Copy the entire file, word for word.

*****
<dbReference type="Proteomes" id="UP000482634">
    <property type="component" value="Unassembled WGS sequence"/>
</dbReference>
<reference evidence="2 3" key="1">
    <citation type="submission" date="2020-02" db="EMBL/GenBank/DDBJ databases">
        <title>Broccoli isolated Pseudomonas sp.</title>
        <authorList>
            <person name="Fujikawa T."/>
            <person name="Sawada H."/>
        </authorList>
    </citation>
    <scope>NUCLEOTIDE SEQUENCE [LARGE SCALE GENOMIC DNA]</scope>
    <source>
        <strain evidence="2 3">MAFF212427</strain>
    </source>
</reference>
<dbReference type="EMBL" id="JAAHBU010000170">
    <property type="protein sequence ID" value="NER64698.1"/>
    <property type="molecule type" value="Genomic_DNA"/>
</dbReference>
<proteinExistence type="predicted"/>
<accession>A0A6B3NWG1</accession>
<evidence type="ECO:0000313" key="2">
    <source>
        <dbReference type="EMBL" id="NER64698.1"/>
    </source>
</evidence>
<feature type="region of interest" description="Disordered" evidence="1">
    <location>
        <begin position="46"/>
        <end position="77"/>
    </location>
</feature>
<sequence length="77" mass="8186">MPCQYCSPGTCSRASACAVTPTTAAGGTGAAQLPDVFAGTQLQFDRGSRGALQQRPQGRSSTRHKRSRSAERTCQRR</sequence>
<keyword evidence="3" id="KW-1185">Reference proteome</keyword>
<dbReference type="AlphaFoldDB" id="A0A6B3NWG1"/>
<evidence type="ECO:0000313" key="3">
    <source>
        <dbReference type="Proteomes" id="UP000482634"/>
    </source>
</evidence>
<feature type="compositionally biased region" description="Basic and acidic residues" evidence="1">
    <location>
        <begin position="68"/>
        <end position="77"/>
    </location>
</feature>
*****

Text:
<dbReference type="Proteomes" id="UP000482634">
    <property type="component" value="Unassembled WGS sequence"/>
</dbReference>
<reference evidence="2 3" key="1">
    <citation type="submission" date="2020-02" db="EMBL/GenBank/DDBJ databases">
        <title>Broccoli isolated Pseudomonas sp.</title>
        <authorList>
            <person name="Fujikawa T."/>
            <person name="Sawada H."/>
        </authorList>
    </citation>
    <scope>NUCLEOTIDE SEQUENCE [LARGE SCALE GENOMIC DNA]</scope>
    <source>
        <strain evidence="2 3">MAFF212427</strain>
    </source>
</reference>
<dbReference type="EMBL" id="JAAHBU010000170">
    <property type="protein sequence ID" value="NER64698.1"/>
    <property type="molecule type" value="Genomic_DNA"/>
</dbReference>
<proteinExistence type="predicted"/>
<accession>A0A6B3NWG1</accession>
<evidence type="ECO:0000313" key="2">
    <source>
        <dbReference type="EMBL" id="NER64698.1"/>
    </source>
</evidence>
<feature type="region of interest" description="Disordered" evidence="1">
    <location>
        <begin position="46"/>
        <end position="77"/>
    </location>
</feature>
<sequence length="77" mass="8186">MPCQYCSPGTCSRASACAVTPTTAAGGTGAAQLPDVFAGTQLQFDRGSRGALQQRPQGRSSTRHKRSRSAERTCQRR</sequence>
<keyword evidence="3" id="KW-1185">Reference proteome</keyword>
<dbReference type="AlphaFoldDB" id="A0A6B3NWG1"/>
<evidence type="ECO:0000313" key="3">
    <source>
        <dbReference type="Proteomes" id="UP000482634"/>
    </source>
</evidence>
<feature type="compositionally biased region" description="Basic and acidic residues" evidence="1">
    <location>
        <begin position="68"/>
        <end position="77"/>
    </location>
</feature>